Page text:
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The newspaper of The Johns Hopkins University January 31, 2005 | Vol. 34 No. 20
Heart Institute Receives $10 Million Gift from Modells

JH institute created last year will open in 2008 in new East Baltimore building

By Gary Stephenson
Johns Hopkins Medicine

Arthur B. Modell, longtime National Football League team owner and medical philanthropist named last year to head the new Johns Hopkins Heart Institute's board of governors, announced Jan. 25 that he and his wife, Pat, are making a gift that will provide $10 million to the institute.

In making the gift, Modell acknowledged his good fortune. "I'm lucky to be in a country that allowed me to succeed," said Modell, who dropped out of high school at the age of 15 to help his financially strapped family. "I also was lucky to have some of the best physicians in the world at Hopkins and the Cleveland Clinic helping me when I suffered heart problems. My wife and I want to share some of our good fortune with others through the work done by the Heart Institute. We chose Hopkins because, just as with football teams, we back winners." Modell is former majority owner of the Super Bowl-winning Baltimore Ravens.

Created last year, the Johns Hopkins Heart Institute is scheduled to open in 2008 as part of a massive $1 billion redevelopment initiative under way at the Johns Hopkins East Baltimore medical campus. When completed, the redevelopment project will replace half of the existing Johns Hopkins Hospital and include two state-of-the-art clinical facilities--a cardiovascular and critical care tower, and a children's and maternal hospital. Located within the cardiovascular and critical care tower, the Heart Institute will integrate advanced diagnostic and therapeutic services and specialists from every branch of cardiac care, including cardiology, cardiac surgery, vascular medicine, radiology and critical care anesthesia. Faculty will work collaboratively in a facility specially designed to hasten clinical application of research.

"The new Heart Institute, made possible by the generosity of donors such as Art and Pat Modell, will build on the Hopkins tradition of cardiology breakthroughs," said Edward D. Miller, the Frances Watt Baker, M.D., and Lenox D. Baker Jr., M.D., Dean of the Medical Faculty and chief executive officer of Johns Hopkins Medicine. The Modells are joined in their efforts to support rebuilding the East Baltimore medical campus by many prominent leaders in Baltimore and Washington, D.C., including Louis and Nancy Grasmick, Steve and Mindy Geppi, John Paterakis Sr., Jim Clark, Virginia Weiss, Ann and the late Leonard Greif, A.B. "Buzzy" Krongard and Frank and Tricia Saul.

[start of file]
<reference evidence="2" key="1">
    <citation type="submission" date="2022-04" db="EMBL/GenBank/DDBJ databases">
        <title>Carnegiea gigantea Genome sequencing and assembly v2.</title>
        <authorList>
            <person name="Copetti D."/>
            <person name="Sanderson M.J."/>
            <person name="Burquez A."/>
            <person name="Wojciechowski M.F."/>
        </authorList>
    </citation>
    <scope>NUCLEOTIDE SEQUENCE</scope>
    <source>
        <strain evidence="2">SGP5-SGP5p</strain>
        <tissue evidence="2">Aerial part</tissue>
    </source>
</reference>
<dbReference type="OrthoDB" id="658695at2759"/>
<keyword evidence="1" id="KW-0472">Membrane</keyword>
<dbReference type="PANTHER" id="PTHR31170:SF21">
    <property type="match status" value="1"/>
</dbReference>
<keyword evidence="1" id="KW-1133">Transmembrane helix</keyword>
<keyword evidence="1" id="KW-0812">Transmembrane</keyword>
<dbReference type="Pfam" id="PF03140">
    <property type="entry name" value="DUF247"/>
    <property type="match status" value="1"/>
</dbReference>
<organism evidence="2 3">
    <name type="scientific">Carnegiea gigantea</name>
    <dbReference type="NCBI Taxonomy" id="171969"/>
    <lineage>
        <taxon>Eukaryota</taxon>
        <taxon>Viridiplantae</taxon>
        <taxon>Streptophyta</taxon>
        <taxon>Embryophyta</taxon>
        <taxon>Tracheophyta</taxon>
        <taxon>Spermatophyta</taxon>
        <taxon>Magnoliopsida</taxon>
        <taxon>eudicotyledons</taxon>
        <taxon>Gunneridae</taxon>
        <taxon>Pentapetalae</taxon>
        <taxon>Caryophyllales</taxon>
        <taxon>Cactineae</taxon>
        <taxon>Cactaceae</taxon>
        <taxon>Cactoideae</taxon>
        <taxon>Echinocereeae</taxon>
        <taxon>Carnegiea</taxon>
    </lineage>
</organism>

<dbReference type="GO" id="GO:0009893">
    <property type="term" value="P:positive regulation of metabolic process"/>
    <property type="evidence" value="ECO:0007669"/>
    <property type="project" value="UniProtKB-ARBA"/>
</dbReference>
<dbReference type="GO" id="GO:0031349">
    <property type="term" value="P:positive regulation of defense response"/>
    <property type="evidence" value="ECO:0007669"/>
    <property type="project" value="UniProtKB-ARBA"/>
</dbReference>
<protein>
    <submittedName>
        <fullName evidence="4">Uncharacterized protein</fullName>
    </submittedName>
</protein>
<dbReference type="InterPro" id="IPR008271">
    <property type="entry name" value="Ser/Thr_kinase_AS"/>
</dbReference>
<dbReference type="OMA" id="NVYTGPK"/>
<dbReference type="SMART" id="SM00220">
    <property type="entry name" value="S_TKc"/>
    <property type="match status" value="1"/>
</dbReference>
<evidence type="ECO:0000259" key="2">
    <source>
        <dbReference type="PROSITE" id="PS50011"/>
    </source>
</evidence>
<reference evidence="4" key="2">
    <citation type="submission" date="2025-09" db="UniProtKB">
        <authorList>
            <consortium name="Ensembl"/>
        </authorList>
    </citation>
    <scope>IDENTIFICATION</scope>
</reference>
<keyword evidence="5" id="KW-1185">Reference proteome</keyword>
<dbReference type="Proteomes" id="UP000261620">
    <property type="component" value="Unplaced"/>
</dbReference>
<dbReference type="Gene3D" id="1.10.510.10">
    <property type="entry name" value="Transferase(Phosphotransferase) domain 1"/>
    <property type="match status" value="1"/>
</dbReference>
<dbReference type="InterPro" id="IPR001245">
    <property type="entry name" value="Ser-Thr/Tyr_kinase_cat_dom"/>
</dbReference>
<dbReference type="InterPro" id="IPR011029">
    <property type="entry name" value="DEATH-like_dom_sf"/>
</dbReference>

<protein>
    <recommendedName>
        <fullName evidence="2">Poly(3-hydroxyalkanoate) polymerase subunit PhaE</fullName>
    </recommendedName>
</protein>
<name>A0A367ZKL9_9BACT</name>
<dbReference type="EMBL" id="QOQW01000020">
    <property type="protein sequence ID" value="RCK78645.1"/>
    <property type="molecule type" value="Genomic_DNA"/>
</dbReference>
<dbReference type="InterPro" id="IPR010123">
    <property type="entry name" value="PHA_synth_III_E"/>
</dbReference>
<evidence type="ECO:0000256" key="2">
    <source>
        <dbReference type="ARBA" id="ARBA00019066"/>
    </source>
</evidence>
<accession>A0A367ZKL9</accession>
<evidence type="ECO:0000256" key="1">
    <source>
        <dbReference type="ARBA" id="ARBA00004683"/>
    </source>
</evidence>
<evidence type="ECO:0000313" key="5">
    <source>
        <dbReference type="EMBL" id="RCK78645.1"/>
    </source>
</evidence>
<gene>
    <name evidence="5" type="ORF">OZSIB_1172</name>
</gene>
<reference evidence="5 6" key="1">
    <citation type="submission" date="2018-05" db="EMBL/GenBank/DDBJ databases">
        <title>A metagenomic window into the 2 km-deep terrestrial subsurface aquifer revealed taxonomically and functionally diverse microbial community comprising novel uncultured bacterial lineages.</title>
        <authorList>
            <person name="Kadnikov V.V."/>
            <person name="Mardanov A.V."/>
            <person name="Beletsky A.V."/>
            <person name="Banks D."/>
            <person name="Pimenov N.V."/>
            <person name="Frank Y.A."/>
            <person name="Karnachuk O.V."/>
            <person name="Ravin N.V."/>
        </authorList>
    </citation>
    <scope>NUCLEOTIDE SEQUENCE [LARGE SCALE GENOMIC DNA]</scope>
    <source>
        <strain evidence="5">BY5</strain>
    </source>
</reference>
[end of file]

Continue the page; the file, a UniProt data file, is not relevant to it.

"Hopkins was the birthplace of modern cardiac surgery, and scientists here first used balloons and clot-busting drugs to open blood vessels. CPR was developed at Hopkins, and the first defibrillators and pacemakers were implanted here," Modell said. "That tradition continues today. If history is our guide, there's every reason to expect the Heart Institute will achieve even greater successes in treating, curing and preventing heart disease."

Modell, who once spent 16 days desperately ill in the cardiac intensive care unit at the Cleveland Clinic and went on to become president of the clinic," said "I have a personal grudge against heart disease." Subsequent cardiac problems, including two heart attacks and a stroke, brought him to Johns Hopkins. "I learned firsthand of the enormous strength and deep bench of the Hopkins heart team. The caliber of the physicians, researchers and nurses is outstanding," he said. "The research, particularly in using adult stem cells to repair damaged heart tissue, is ushering in a whole new era of heart treatment. The brilliant staff Hopkins has assembled--and the patients they treat--need and deserve better facilities in which to continue their trailblazing research and treatments."

Key faculty involved with the institute include William A. Baumgartner, cardiac surgeon in charge; Eduardo Marban, chief of the Division of Cardiology; Richard Lange, clinical chief; Myron Weisfeldt, director of the Department of Medicine; and Julie Freischlag, director of the Department of Surgery.

"At a time when hospitals are under increasing financial pressures, generous gifts like those from Mr. Modell are ever more important to sustain and improve health care in this nation," Baumgartner said. "We are truly honored and appreciative of Mr. Modell's contribution. Thousands of individuals, now and in the future, will directly benefit because of his selfless generosity."

"Given the magnitude of this project and the return on investment it represents, we will need the help of many," Modell said. "In particular, we want to thank Maryland Gov. Robert L. Ehrlich Jr. and other policy-makers for their support of Johns Hopkins efforts to combat heart disease."

For more information about the Johns Hopkins Heart Institute, go to index.html.


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